Venezuela will almost certainly default on its foreign debt, according to Harvard economists Carmen Reinhart and Kenneth Rogoff.
They add that the beleaguered Latin American economy has already defaulted on "every conceivable kind of domestic debt".
The world-renowned economists wrote that the Venezuelan economy had been so badly mismanaged by the socialist government that GDP per capita was two per cent below 1970 levels despite a ten-fold increase oil prices.
Furthermore, Venezuela's debt is the riskiest on the world, yielding 15.42 percentage points, according to JPMorgan.
Writing in Project Syndicate, Reinhart and Rogoff, said:
Given that the government is defaulting in numerous ways on its domestic residents already, the historical cross-country probability of an external default is close to 100 per cent.
Venezuela has been running short of basic goods like toilet paper, soap and cooking oil for over a year. Strict currency controls, and a shortage of US dollars have hammered consumers' ability to get imported goods.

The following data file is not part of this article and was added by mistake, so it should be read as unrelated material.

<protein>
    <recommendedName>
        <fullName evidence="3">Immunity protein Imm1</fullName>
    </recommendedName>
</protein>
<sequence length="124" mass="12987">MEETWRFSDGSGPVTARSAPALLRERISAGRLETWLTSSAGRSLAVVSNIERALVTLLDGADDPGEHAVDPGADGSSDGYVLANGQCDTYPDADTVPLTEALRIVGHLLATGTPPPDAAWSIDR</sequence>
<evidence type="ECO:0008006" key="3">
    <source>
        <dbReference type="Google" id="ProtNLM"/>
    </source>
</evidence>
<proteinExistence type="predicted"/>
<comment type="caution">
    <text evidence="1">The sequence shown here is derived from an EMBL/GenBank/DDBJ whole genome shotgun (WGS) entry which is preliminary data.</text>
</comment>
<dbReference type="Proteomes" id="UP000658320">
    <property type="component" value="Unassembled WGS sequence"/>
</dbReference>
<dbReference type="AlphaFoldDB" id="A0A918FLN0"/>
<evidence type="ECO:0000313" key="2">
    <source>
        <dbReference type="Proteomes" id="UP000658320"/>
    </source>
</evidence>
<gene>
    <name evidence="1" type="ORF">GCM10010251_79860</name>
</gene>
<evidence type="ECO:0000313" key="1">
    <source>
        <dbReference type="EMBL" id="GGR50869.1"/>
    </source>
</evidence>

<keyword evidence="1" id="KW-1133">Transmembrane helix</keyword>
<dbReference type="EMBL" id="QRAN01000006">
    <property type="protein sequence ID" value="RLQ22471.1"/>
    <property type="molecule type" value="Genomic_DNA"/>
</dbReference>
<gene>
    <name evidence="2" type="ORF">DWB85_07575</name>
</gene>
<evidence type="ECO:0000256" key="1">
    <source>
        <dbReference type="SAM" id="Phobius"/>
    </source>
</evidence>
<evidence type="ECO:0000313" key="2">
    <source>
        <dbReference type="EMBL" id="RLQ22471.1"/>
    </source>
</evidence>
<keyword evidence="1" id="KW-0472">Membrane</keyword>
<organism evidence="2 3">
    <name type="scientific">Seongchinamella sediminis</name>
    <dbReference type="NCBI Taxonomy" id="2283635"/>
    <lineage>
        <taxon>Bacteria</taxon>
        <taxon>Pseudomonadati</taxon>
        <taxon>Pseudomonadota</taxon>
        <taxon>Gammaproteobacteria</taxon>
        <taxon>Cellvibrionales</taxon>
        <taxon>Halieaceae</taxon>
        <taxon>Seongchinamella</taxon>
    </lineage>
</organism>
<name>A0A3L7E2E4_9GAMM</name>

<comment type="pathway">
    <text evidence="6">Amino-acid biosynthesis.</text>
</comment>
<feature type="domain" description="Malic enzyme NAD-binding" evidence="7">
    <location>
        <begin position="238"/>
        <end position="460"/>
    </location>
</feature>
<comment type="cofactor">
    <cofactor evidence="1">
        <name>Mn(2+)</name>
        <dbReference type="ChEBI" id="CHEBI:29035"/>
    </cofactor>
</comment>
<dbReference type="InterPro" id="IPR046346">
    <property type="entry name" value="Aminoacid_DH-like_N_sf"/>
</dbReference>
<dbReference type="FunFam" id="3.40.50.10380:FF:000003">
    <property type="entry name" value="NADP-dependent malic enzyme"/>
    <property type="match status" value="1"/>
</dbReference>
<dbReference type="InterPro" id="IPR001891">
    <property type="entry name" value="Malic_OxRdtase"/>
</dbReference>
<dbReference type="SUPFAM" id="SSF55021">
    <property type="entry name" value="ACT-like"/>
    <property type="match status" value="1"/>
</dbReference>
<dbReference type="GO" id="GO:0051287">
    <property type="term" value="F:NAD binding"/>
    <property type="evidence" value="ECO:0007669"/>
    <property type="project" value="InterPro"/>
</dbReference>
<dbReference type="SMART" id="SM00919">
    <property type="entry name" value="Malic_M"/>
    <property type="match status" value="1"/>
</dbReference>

The warning comes after fellow Harvard economists Ricardo Hausmann and Miguel Angel Santos wrote that Venezuela should consider defaulting given its rapidly rising arrears to importers.
Venezuela's policies have fueled 63 per cent annual inflation and crippled wages. Since President Nicolás Maduro came to power 18 months ago, the poverty rate soared 32 per cent at the end of last year from a record 25 per cent in 2012, according to the National Statistics Institute.
In 2013, Venezuela recorded 25,000 murders, five times the amount seen in 1998. According to the Fraser Institute's Economic Freedom of the World Index, Venezuela now ranks as the world's least economically free nation.